Since the new Competition Law was enacted (Law n. 12.529/11), CADE has changed its by laws regarding settlements in anticompetitive cases a couple of times, which means that the Authority is still in search of the most suitable procedure to be adopted for settlements.
By the current bylaw (Resolução n. 05/13) both defendants or General Superintendence can propose a settlement, and the negotiation procedure depends on the state of the investigation.
CADE´s bylaws also prescribes some requirements the defendant must comply with in order to be eligible for proposing a settlement agreement, such as: (1) the proposal shall occur before the beginning of the trial at CADE Tribunal; (2) it shall be the first proposal of the defendant regarding such investigation; (3) in case of a cartel or any sort of collusive conduct, the defendant shall plead guilty and voluntarily contribute to a public specific fund with the approval by CADE; and (4) in some cases of cartel or any sort of collusive conduct, the defendant shall also cooperate with the investigations.
Mergers and Acquisitions:
CADE is currently working on new Horizontal Mergers Guidelines related to the new competition law, however, until those new guidelines are not effective, the 2001 guidelines will be applicable.
CADE decided the first gun jumping case in Brazil on August, 2013. The case involved the acquisition, by OGX, of Petrobras’ 40% interest in the oil Block BS – 4, located in the Santos Basin.
According to Law No. 12.529/2011, a finding of “gun jumping” in transactions subject to mandatory antitrust filing may lead to the declaration of nullity of the deal, imposition of a fine ranging from R$ 60,000 (€ 20,000) to R$ 60 million (€ 20 million) and prosecution for anticompetitive conduct.
According to CADE, the terms of the agreement signed by the parties showed that OGX have taken some advancements in the business prior to CADE’s clearance of the case.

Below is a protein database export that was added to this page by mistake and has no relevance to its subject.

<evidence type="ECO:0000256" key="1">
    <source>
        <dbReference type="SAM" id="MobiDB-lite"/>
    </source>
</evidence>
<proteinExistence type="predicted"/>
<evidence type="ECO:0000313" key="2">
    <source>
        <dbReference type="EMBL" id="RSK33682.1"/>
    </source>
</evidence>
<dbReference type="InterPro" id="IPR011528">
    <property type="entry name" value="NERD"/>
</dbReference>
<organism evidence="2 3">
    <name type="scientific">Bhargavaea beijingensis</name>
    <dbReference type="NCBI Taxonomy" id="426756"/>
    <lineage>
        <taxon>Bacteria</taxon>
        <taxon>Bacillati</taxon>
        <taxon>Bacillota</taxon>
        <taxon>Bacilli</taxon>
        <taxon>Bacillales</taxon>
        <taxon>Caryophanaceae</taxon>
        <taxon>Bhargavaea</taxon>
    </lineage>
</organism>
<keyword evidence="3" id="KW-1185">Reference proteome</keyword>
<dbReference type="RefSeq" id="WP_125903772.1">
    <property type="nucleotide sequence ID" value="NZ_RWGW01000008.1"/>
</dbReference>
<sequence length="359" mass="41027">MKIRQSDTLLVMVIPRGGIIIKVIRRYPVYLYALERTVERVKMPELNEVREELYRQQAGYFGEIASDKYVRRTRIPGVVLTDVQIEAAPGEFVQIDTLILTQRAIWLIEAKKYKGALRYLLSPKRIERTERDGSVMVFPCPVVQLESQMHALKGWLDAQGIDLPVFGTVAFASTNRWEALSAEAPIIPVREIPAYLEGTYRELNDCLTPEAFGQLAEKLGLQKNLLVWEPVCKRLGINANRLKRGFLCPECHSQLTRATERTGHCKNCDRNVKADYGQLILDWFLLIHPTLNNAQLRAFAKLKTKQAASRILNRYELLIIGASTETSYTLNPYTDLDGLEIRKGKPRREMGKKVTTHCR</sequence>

When ruling the case, CADE approved the agreement proposed by OGX, under which the company recognized gun jumping practices and undertook to pay a R$ 3 million (€ 1 million) fine. CADE too into consideration OGX situation of financial distress.
CADE understood that there was no need to declare null the operation and to prosecute for anticompetitive conduct, considering that the measures taken by OGX were purely administrative, the transaction did not entail anticompetitive effects, and Block BS – 4 was not operational yet. CADE also stressed that the National Petroleum Agency (ANP) expressly recognized that farm-in and farm-out deals are subject to filing with CADE only in April 2013, a few months before the trial.
In any event, this precedent indicates that CADE is now paying attention to possible gun jumping situations and does intend to impose the penalties set forth in Law No. 12.529/2011. Under this scenario, merging parties should be extremely careful when negotiating buyer’s rights between signing and closing the deal.
See also the entry in the Dizionario sistematico del diritto della concorrenza